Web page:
It’s the big sergeant major fae earlier the day, the wan that gi’ed me the orders to take the daft message tae the major

“A wisnae sleepin’ an I didnae hear any door” ah sais to him.

“Dinnae fret yersel’ laddie, I can be right quiet when ah go about ma business” he replies.

Ah wis feelin’ angry enough to talk back tae him, so ah sais “Aye sergeant major, ah’m sure ye can be quiet. But if ye don’t mind, then a few words about that message that I ran for you wid be appreciated.”

“Aye. Well…I’m sorry about that laddie. Ah wis just tryin’ tae find a way tae get ye back tae the casualty station. Ye were right confused by that shell blast…” He tells me, his big deep voice gettin’ a bit blustery, like a wean tryin’ tae think up a story.

 

“It’s funny that sergeant major, ah don’t remember any shell burst. No’ a lot of artillery at a’ fae the Huns side. Plenty of ours though, even if there wisnae enough tae deal wi’ the machine guns. It wis a bullet that put me down sergeant major an ah think ye’ saw it yersel’. An anyway, how dae ye know about ma Annie?”

“Aye, the nurse at the casualty clearing station must ha’e spoken about her when ah wis there askin’ efter ye.”

Ah know he’s haverin’, ah’ve thought about Annie but huvnae said a word about her. Ah keep quiet, thinkin’ that it’s time tae let him explain himself. His back an’ big shooders block the light fae the lamp in the passageway, an’ he just stauns there. Shell burst or bullet which one wis it? Ah’m beginnin’ tae think that ma memory is mangled in the way that Durrant said it wis. If this is pure imagination, a “waking dream” like the doctor said, then the big Sergeant can explain his biblical message tae the torn-faced Major an’ everything is settled. Nae cowardice, nae insubordination and nae firing party for me. Ah’ll mibbe even get hame for a while. See Annie an’ the two weans.

My mind takes me right back tae the time we’re courtin’. It’s May and the hawthorn is thick wi’ blossom like spoonfu’s o’ cream. The blue o’ the sky is washed out and faded wi’ the heat. A stir o’ midges is hingin like smoke in the stillness. The air is pricklin’ wi pollen and ah sneeze. She tells me a sneeze like a wummin’. Ah’ll need a more manly sneeze than that tae win her she tells me. Snortin’ an’ sneezin’ like ah’ve had pepper blown up its nostrils ah play the fool tae make her laugh. Her tight black curls bounce and her bonnie tanned face splits intae a smile, “You’re a big daftie James Graham”.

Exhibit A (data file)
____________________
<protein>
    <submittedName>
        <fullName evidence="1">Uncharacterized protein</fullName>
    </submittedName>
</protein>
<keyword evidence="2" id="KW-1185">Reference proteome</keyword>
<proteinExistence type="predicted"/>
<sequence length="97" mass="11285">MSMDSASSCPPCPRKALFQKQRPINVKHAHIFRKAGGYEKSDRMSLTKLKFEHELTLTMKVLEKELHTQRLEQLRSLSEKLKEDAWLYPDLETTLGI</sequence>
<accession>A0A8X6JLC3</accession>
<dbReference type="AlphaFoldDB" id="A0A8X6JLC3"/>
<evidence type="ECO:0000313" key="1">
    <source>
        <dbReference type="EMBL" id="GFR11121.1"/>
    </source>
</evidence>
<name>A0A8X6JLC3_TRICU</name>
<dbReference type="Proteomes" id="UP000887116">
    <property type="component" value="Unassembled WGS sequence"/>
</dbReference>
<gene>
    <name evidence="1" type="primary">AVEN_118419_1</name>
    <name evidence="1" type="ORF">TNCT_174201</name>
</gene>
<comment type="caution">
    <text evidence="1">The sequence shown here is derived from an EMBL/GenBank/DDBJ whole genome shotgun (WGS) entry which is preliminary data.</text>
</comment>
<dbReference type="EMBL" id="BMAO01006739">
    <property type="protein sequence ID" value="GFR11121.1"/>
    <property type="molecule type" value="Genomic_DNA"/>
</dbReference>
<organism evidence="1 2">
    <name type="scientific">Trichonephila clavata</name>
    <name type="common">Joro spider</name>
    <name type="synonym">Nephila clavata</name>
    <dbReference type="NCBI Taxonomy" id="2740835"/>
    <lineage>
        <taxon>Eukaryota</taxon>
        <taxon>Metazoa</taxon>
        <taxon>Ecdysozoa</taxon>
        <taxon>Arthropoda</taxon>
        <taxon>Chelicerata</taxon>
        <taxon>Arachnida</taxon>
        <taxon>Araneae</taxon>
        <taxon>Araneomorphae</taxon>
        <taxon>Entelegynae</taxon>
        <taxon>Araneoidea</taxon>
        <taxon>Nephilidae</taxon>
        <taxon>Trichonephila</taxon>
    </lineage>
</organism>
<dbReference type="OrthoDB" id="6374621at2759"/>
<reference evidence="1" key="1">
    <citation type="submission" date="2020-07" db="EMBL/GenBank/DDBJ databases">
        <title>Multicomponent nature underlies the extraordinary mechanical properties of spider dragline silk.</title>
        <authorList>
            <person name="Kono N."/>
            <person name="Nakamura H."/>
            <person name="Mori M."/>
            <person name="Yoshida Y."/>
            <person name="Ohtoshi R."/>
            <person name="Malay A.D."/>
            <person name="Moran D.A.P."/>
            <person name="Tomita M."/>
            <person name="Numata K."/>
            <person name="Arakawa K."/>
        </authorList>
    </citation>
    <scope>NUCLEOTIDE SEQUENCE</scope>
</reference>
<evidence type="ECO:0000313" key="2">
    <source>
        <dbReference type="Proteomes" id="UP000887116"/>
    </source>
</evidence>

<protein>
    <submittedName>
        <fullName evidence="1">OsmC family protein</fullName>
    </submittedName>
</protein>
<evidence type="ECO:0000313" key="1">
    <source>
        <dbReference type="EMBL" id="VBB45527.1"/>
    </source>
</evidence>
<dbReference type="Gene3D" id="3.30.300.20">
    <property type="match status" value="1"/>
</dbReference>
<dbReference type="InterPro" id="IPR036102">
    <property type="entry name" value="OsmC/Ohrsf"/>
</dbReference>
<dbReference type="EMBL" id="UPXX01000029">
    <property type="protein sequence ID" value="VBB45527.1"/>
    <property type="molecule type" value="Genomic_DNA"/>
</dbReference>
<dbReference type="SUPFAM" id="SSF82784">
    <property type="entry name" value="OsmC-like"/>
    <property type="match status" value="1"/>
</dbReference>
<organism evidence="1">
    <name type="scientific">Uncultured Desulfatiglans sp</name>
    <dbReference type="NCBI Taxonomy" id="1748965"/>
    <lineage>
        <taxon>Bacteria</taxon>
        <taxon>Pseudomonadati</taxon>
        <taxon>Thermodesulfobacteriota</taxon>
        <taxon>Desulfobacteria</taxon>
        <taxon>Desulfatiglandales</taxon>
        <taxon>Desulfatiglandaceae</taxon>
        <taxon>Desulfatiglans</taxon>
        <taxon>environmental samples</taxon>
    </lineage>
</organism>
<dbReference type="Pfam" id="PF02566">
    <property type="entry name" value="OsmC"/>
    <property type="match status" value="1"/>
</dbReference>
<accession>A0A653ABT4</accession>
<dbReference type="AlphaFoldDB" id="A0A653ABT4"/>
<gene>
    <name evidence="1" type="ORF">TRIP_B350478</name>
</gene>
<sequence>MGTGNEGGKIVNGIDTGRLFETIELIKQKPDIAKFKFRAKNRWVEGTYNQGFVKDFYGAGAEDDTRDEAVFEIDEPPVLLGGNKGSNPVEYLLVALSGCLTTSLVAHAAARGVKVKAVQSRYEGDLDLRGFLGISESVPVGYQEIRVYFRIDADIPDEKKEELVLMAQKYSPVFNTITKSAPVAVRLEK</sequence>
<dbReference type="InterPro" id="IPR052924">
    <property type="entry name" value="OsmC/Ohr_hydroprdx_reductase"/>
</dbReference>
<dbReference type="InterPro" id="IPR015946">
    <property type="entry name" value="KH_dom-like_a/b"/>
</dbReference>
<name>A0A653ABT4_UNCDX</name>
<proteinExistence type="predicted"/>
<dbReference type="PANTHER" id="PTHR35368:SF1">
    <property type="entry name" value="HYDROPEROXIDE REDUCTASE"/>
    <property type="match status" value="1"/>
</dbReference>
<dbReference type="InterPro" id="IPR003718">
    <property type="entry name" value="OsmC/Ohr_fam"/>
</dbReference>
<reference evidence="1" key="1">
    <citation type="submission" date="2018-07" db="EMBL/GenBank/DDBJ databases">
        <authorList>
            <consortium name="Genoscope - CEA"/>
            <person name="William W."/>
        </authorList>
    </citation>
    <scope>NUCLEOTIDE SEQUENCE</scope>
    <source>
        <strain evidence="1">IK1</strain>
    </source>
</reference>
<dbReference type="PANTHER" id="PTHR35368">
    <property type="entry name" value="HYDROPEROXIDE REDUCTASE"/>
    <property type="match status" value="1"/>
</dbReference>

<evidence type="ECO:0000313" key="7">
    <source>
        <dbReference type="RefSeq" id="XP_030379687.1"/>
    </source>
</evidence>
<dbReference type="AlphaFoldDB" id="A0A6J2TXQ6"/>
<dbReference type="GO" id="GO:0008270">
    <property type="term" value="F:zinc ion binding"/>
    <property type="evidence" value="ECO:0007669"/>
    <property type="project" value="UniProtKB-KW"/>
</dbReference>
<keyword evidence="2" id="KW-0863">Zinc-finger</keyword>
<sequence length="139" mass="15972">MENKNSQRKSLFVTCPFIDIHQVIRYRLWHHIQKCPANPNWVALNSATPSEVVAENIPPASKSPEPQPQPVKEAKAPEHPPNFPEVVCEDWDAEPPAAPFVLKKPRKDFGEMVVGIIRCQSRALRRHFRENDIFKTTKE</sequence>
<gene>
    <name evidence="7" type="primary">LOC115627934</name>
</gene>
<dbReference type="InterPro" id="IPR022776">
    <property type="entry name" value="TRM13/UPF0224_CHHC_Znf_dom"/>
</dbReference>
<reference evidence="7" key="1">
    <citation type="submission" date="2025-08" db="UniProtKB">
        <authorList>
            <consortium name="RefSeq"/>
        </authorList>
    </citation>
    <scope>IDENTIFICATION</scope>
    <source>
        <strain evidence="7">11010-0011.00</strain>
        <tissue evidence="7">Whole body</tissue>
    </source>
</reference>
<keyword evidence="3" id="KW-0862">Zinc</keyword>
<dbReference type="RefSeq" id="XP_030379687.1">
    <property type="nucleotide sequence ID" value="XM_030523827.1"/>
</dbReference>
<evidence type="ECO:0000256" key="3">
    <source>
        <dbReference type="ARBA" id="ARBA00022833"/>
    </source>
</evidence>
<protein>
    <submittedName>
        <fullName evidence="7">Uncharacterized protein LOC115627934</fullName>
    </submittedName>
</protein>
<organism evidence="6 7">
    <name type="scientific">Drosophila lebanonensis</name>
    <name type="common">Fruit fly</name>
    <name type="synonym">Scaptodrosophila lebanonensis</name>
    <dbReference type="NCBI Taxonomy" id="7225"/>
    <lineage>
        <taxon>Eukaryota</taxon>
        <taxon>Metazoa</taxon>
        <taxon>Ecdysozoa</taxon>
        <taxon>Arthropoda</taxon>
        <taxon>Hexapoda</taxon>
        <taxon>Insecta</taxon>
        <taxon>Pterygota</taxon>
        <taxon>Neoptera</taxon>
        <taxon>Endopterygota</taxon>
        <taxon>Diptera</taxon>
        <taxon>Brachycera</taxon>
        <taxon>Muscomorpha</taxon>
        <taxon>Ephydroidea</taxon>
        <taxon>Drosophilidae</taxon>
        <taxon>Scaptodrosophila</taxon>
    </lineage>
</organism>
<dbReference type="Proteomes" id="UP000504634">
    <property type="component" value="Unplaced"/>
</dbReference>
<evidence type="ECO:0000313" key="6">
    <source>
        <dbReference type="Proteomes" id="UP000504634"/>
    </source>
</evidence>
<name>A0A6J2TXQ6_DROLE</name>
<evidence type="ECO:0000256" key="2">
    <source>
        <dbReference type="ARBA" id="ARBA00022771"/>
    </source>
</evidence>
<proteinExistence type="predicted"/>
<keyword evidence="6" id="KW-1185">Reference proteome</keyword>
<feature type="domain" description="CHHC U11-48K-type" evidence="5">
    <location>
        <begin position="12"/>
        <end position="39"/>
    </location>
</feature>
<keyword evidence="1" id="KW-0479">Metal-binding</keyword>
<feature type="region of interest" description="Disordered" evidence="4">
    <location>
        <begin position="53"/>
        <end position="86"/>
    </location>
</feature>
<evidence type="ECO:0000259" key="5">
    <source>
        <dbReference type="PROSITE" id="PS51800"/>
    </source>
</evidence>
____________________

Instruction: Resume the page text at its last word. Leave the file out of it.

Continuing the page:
She wants tae show me somethin’ near a ferm that she had worked in two year afore. Up behind Blairskaith Muir she takes me, the land quickly gettin harder away fae the

hedgerows. We go up a steep brae and it leads us tae country that’s open an’ bleak; tussocks o’ rough grass broken by muddy hoofprints . The cattle bellow at us, they reckon were a bit strange, ah think. Ah’m an Asylum Attendant in the toon, no used tae bein’ sae close tae the beasts in the field. Ah can tell she knows that Ah’m a bit feart o’ them. She pulls at ma arm and tells me its no long now.

Ah ask her what she’s dragging me away up here for. “It’s the Auld Wives Lifts that ah want ye tae see.”

“The whit?” Ah let this slip out and feel like a real fool this time as she glances at me and tuts.

“See for yerself.” Annie says as the track crests the hill and we walk intae a hollow ringed wi’ what looks like a circle o’ earthworks- auld wans though, like something that ye’d find at a Castle, no freshly dug trenches like out here. The mossy ground is spongy and wet but there’s what looks like a raised grassy path pointing straight out tae the centre o’ the big circle. In the middle there are three huge stanes, each o’ them hauf the size ae a house. One o’ them is sitting across the tap o’ the others an’ the whole thing looks like some great stone altar that’s been here forever.

“Who built that?” ah sais, a bit glaiket still, “the Romans or somethin’?”